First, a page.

Enhanced recovery after emergency laparotomy
18 May 2023
30 November 2022
I came home after a particularly testing on-call week and announced to my flatmate: “so I’ve realised I have to apply for surgery”.
It was early 2021 and I was the colorectal FY1 on call. It was a horribly busy day, marred with the umpteenth TTO, lightning speed ward round and too many bleeps to count. Despite this, there was a spring in my step every day that week. Perhaps it was the camaraderie of the surgical handover, or the fact that surgical ward entries can be completed with a beautifully simple “history noted- Plan: MFFD (medically fit for discharge)”. Most likely it was the fact that patients were admitted to the surgical unit often quite unwell, and after intervention with a scalpel (and extensive training) they were sat up in bed the next day and keen to go home.
This was particularly pronounced with one patient that week: a young woman with excruciating right iliac fossa pain, looking like someone had taken a syringe and sucked all colour from her face. Classical appendicitis. She was admitted and consented for a diagnostic laparoscopy +/- appendicectomy. I saw her the next day with the consultant and the difference was astounding: she was sat up with ruby red cheeks. It dawned on me that the ability to acquire such skills as cutting into a person and making them better with your own hands was something of incredible prowess. It is an honour and privilege to have another human being put their life in your hands quite literally, and the calm with which surgeons operated was something that absolutely fascinated me.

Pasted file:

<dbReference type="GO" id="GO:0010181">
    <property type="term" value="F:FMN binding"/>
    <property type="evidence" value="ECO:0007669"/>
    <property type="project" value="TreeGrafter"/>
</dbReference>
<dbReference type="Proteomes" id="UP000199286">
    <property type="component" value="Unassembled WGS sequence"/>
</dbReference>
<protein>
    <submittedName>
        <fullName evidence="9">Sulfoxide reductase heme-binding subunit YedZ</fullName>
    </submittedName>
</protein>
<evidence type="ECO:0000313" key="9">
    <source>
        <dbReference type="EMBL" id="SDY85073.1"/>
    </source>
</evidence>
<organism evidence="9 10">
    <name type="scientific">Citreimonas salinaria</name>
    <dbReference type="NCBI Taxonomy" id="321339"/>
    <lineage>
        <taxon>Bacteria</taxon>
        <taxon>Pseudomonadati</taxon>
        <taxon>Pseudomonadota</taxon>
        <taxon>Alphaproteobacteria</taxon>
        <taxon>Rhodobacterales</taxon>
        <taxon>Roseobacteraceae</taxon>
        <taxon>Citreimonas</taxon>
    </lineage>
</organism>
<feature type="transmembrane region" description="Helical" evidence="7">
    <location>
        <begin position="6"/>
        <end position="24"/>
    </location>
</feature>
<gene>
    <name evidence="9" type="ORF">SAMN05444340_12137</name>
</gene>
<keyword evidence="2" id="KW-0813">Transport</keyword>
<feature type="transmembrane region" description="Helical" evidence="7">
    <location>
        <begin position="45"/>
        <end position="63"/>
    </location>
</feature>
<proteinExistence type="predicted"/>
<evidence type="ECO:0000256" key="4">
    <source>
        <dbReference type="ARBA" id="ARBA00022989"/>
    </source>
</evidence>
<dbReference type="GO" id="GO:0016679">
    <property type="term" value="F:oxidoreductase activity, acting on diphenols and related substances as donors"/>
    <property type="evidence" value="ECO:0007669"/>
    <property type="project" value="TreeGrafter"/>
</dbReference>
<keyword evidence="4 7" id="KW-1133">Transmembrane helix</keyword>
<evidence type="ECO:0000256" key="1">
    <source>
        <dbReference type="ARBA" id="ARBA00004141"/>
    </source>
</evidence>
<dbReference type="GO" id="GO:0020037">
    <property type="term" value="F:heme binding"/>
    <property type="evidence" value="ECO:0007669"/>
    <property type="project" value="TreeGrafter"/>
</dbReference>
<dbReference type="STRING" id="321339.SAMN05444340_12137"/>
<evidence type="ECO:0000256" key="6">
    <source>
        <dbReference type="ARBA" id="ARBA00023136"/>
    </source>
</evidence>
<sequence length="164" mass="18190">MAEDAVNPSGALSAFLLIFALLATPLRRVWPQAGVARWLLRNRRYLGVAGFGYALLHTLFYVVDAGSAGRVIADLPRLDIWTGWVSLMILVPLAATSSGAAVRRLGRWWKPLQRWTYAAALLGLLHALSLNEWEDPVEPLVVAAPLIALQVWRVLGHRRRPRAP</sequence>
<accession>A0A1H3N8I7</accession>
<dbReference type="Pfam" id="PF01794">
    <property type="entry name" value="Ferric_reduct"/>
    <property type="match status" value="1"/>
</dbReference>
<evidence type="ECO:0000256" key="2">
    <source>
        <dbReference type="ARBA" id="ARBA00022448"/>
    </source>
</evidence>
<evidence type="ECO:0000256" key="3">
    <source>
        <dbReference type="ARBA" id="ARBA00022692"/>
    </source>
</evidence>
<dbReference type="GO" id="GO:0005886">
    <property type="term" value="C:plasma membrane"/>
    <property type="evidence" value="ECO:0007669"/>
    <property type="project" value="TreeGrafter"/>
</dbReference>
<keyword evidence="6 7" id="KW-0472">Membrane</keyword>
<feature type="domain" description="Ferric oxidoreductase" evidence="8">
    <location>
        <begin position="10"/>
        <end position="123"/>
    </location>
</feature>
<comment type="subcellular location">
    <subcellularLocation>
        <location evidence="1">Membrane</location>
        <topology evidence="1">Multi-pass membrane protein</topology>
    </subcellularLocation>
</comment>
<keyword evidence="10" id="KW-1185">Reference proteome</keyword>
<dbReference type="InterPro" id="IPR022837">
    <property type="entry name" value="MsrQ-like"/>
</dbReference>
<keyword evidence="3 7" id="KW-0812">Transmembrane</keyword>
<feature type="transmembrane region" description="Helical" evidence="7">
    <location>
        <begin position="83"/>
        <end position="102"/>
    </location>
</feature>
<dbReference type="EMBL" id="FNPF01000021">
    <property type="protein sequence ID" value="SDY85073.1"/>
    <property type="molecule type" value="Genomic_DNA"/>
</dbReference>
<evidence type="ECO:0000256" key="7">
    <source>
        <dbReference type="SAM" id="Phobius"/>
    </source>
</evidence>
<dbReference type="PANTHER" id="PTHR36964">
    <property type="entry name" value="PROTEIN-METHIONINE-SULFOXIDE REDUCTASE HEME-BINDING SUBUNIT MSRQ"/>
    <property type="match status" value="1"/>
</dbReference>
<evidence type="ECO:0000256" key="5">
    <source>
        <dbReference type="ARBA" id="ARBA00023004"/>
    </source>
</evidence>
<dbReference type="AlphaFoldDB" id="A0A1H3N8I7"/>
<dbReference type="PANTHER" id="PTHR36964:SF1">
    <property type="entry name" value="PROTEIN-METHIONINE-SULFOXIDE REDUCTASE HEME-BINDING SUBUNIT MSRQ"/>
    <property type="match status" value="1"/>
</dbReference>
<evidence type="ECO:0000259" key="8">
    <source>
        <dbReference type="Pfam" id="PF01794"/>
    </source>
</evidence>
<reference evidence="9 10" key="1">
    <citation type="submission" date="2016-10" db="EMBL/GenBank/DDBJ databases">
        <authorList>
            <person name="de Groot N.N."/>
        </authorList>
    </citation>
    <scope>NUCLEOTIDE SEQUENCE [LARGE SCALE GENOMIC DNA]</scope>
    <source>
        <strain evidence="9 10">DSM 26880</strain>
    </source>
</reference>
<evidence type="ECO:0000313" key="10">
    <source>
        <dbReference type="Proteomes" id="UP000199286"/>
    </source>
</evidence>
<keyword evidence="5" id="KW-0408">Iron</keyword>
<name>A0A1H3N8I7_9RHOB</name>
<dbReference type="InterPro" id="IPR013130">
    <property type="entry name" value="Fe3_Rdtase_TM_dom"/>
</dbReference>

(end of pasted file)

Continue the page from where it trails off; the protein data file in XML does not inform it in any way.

Of course I was not naïve enough to think every operation would be a success. That is not the nature of medicine or indeed human illness itself. I had to see how I would feel when the happy ending was not there; whether or not I would see the joy of surgery even when the odds were dark. I got my opportunity (for lack of a better word) that same week on a CEPOD list. A middle aged lady was undergoing a laparotomy after being admitted with collapse and found on CT to have total occlusion of her superior mesenteric artery and subsequent bowel ischaemia. Being present in theatre as serious discussions were held amongst the three consultants as to whether or not to attempt bowel resection when the chances of survival were so low was something that stuck with me. I was in awe of how these surgeons had the weight of expectation on their shoulders and yet somehow, managed to scrub into each case with a keenness to tackle the next challenge.
As I sat in the mess eating my lunch at the end of that on-call week, I reflected on my excitement and fascination with surgery and reached the only logical conclusion that I would re-iterate to my flatmate that very evening: “so I’ve realised I have to apply for surgery”.
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